SCOTLAND'S national police force will not have a unified IT system in place for another two years, despite warnings that computer mismatches are hampering its work.
Senior officers have admitted a new single £60 million computer system is running nine months behind schedule. It will only be fully operational in September 2016 - three-and-a-half-years after the country's eight forces merged.
And a scathing report by HM Inspectorate of Constabulary in Scotland (HMICS) has highlighted serious concerns from front-line officers trying to work across eight computer systems that do not "talk" to each other.
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In an inspection of traffic policing, HMICS found IT issues hampered "the effectiveness and efficiency of police reform and the ability of officers deployed in the new road policing structures to function fully at a regional or national level".
Inspectors stressed such problems affected national policing of all kinds - not just traffic matters - although it had less impact on operations confined to a single historic force area. Failure to integrate IT, they said, means officers in one former force area still cannot access basic information such as custody records or annual leave forms in another.
Police Scotland's solution to the problem is the so-called i6 system that contractor Accenture is adapting from the system used by Spain's Guardia Civil. This will be used for crime and accident reports and keeping track of evidence in court cases and lost property. But Police Scotland and its oversight body, the Scottish Police Authority (SPA), now only expect i6 to be operational by September 2016.
"The delay was unavoidable," said a report to the SPA from Deputy Chief Constable Neil Richardson. "However, no additional sums are payable … to the supplier, who [has] agreed to pay the additional technical costs necessary to meet Police Scotland's requirements."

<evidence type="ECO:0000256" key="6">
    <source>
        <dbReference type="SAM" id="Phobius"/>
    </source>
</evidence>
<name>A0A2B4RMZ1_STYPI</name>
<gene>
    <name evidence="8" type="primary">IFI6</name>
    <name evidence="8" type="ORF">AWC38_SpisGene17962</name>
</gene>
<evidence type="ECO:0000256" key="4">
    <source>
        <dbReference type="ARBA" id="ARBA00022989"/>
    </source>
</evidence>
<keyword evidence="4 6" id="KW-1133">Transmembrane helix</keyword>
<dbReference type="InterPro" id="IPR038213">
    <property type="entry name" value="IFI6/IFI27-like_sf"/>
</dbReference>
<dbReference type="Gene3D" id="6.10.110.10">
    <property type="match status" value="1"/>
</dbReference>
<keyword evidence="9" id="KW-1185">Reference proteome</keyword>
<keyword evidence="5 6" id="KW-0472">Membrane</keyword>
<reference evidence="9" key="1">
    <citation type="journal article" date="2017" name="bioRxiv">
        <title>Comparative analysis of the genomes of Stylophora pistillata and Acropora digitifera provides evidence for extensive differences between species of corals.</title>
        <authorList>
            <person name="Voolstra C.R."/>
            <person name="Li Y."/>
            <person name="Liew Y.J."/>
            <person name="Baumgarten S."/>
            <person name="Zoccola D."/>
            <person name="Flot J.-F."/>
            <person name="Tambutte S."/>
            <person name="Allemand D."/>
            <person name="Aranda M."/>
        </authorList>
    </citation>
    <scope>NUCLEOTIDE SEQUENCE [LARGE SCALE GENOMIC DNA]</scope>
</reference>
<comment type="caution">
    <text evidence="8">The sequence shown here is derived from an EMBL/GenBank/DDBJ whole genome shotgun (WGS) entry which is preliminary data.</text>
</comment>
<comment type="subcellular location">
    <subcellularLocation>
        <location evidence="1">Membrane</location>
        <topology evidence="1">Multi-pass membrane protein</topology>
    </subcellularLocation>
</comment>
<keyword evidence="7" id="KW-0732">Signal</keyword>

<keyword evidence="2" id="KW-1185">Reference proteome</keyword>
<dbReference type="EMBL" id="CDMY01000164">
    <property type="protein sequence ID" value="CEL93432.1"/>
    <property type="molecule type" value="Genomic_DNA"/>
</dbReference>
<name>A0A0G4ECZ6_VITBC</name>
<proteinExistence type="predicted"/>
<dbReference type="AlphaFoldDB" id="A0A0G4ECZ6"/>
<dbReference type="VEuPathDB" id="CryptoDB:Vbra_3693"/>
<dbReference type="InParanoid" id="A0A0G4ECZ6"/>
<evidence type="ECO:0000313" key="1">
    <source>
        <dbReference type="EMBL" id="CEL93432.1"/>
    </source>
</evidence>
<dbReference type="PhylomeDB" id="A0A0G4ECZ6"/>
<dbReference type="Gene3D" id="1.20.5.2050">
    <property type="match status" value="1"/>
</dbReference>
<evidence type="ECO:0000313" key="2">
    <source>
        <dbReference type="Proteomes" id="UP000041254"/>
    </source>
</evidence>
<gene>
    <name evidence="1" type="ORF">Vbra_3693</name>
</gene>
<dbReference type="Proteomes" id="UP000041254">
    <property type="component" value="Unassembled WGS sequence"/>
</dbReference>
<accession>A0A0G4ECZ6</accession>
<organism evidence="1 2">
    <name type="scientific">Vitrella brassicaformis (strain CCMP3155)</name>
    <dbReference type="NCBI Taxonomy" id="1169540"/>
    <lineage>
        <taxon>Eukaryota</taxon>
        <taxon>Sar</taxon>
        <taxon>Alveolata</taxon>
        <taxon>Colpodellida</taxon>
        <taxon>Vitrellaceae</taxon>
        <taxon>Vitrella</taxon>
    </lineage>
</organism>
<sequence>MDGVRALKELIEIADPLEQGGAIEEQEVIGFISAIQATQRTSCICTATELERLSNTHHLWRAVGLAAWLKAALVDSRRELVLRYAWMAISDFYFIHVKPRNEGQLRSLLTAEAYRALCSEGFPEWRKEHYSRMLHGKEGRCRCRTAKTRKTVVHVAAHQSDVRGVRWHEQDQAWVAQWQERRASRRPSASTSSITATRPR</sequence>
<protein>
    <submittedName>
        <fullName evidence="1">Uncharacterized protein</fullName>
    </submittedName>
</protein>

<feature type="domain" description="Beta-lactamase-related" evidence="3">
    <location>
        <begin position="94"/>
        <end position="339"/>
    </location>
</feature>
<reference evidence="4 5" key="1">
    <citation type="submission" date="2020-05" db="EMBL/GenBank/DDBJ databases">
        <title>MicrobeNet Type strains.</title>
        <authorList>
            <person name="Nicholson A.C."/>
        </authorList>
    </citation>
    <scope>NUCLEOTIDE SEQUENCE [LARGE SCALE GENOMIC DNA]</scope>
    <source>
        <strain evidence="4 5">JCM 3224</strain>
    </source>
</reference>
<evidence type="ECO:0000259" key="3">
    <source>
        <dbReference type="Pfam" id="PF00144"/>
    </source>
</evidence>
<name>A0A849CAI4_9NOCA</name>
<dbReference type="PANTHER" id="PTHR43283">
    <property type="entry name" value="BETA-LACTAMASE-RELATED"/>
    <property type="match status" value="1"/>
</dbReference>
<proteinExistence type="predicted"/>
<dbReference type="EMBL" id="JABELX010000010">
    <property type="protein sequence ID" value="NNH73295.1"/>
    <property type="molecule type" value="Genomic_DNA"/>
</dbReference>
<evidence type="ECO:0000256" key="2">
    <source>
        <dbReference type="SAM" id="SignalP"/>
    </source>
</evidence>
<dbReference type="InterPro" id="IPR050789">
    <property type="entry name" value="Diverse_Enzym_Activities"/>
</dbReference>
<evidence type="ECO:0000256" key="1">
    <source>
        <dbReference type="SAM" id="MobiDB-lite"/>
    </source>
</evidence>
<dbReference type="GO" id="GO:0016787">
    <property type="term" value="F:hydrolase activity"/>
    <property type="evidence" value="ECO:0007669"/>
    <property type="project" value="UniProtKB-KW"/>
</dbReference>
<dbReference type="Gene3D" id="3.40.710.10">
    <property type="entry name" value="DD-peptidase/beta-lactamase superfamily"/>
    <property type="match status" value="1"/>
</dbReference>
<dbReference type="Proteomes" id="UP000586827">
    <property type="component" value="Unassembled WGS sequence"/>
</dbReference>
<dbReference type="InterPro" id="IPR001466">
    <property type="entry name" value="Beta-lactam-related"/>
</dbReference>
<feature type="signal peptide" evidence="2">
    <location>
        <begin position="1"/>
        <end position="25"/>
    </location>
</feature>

Mr Richardson said the project design phase will be finished next month.
Graeme Pearson MSP, Labour's spokesman on justice and a former director of the Scottish Crime and Drug Enforcement Agency, said traffic police, whose job inevitably involves crossing old force borders, desperately needed effective IT support.
He said: "Year after year police officers are promised easy-to-use IT systems ... but here again is an official report that is scathing about that support. Millions in public funds have been thrown at IT and we still don't know what, if anything, we got for the money."
Niven Rennie of the Association of Scottish Police Superintendents, said Police Scotland "inherited a mess from legacy forces and is doing its best to fix this".
A Police Scotland spokeswoman said i6 would let officers deal with case and crime management from anywhere in Scotland by accessing a single system.
"The programme was extended following negotiations with Accenture, to ensure the delivery of Police Scotland's operational requirements for an integrated national system," she added.
An SPA spokeswoman said: "Past IT projects have encountered long-term problems because of a lack of focus in the early stages on agreeing the detailed design, and authority members have been assured that Police Scotland have a strong focus on this and are implementing the lessons learnt from previous projects."